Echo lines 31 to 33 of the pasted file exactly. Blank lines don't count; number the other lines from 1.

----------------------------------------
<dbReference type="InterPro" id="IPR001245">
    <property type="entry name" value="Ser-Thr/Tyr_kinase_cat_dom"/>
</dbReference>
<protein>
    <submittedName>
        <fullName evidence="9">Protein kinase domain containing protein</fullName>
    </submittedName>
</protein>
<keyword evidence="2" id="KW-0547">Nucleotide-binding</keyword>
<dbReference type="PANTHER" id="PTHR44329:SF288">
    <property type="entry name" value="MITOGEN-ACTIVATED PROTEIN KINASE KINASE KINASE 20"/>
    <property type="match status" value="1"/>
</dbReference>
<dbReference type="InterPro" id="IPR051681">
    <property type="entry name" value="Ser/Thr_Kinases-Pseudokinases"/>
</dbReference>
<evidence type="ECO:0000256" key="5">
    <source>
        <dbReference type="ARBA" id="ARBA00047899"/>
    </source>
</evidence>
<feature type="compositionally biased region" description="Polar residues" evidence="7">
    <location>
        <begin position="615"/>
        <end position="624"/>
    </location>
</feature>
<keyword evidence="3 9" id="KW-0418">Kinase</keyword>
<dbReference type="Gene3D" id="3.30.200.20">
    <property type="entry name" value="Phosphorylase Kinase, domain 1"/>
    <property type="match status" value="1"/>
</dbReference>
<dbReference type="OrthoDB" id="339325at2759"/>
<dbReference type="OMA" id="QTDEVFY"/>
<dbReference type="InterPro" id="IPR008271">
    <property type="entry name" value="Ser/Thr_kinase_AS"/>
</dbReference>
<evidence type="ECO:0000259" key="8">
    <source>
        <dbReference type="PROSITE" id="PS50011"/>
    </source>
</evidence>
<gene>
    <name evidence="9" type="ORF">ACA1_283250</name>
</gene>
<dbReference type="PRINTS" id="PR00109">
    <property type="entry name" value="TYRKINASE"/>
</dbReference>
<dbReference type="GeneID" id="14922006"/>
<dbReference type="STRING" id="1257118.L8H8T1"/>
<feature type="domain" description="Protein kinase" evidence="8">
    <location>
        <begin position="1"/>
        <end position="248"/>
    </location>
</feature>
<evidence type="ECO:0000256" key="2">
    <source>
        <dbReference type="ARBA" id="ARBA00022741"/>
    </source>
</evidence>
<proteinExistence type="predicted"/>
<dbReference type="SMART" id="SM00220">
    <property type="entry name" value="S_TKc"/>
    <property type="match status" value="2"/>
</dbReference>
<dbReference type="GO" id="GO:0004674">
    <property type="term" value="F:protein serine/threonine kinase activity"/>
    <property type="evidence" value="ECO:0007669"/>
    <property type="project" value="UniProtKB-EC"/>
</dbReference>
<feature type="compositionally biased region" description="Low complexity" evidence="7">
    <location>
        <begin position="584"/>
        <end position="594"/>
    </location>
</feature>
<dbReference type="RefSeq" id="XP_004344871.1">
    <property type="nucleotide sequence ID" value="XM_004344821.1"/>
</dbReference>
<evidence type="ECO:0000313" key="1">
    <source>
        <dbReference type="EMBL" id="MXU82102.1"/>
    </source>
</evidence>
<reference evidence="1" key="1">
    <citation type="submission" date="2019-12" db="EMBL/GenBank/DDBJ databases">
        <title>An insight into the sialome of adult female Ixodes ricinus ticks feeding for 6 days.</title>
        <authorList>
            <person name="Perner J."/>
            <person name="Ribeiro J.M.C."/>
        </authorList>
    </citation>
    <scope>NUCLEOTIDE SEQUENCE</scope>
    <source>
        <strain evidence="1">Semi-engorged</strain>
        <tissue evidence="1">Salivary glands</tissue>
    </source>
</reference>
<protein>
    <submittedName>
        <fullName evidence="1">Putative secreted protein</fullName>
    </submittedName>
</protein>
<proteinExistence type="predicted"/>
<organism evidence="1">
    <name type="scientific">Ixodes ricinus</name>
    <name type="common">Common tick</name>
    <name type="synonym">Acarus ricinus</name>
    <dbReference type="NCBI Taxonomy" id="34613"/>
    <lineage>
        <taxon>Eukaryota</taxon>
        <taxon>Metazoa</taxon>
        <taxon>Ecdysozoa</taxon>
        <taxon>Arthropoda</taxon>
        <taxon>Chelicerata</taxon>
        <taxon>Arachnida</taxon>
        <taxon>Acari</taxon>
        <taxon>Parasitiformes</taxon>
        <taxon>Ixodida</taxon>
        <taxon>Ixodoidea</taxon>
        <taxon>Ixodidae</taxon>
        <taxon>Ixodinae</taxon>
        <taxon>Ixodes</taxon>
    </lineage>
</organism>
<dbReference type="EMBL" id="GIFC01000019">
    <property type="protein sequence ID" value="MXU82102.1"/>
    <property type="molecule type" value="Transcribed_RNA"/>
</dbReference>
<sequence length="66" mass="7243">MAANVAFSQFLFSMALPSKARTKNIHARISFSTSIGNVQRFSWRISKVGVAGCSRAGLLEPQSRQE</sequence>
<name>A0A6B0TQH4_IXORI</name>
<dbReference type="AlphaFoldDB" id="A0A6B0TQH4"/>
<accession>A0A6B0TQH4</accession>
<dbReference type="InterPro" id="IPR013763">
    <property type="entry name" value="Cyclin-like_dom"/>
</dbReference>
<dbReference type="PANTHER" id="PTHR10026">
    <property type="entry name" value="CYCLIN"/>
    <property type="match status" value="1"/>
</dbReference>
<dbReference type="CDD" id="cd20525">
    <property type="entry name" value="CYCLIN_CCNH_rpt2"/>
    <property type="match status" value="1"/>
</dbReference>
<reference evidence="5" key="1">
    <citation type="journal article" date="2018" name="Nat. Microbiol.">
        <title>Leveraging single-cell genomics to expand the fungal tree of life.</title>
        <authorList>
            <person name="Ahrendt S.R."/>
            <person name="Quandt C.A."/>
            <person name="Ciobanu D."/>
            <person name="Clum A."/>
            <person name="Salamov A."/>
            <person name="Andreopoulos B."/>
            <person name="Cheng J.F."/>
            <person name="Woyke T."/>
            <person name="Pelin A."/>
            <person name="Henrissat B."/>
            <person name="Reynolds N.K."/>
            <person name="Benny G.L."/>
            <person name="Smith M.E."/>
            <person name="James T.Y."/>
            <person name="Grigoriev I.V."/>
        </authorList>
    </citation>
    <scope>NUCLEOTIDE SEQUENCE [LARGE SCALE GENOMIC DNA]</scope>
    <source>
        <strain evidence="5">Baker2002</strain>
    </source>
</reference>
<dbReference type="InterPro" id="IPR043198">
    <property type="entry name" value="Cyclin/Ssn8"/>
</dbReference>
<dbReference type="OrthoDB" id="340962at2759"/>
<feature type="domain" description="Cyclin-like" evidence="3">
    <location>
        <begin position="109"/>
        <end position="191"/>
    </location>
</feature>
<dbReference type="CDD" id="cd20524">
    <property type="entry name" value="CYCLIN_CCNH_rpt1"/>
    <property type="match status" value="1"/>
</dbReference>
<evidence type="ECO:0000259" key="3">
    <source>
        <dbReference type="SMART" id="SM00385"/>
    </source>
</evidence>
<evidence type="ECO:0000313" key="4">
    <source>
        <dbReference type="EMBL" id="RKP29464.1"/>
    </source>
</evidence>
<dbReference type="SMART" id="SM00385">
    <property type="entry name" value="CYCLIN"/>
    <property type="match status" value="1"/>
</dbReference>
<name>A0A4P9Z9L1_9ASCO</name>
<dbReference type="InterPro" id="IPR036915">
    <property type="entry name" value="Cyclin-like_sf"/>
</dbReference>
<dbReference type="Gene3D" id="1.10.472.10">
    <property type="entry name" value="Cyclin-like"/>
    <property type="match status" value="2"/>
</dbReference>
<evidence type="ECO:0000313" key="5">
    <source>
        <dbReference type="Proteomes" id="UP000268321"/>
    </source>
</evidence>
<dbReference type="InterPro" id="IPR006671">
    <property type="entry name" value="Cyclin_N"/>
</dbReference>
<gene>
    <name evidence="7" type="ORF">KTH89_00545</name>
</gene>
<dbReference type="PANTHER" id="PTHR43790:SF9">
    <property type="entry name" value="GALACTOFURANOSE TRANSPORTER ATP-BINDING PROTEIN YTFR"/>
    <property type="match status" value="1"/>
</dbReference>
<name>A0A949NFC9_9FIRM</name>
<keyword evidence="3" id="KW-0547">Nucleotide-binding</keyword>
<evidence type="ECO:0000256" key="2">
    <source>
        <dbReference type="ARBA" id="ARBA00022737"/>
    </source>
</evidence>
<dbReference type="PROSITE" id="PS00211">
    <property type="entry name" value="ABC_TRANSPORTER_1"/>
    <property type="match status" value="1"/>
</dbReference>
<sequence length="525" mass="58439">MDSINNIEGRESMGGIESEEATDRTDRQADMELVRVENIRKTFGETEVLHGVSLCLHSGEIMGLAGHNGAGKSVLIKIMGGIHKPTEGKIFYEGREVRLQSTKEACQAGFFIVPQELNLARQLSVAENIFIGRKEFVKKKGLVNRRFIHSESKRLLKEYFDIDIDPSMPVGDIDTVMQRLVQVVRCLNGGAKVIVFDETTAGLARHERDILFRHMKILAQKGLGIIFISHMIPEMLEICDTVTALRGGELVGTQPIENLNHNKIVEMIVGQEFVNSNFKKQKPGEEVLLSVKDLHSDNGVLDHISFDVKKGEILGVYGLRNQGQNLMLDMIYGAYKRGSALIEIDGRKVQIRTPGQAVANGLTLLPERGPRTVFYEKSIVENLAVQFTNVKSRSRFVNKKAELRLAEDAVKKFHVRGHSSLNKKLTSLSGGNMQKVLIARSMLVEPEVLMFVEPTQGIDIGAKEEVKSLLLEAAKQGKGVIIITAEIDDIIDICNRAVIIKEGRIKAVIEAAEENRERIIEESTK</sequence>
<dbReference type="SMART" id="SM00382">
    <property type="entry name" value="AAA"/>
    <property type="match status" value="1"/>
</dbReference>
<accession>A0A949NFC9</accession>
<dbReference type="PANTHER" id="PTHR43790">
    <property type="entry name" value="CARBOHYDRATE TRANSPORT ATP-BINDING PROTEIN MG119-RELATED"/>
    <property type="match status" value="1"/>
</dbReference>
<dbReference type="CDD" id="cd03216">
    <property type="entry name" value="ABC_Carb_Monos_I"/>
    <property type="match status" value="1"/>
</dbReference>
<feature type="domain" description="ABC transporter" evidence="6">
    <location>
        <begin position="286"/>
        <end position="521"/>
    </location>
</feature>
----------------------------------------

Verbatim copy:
    <property type="match status" value="1"/>
</dbReference>
<dbReference type="OrthoDB" id="339325at2759"/>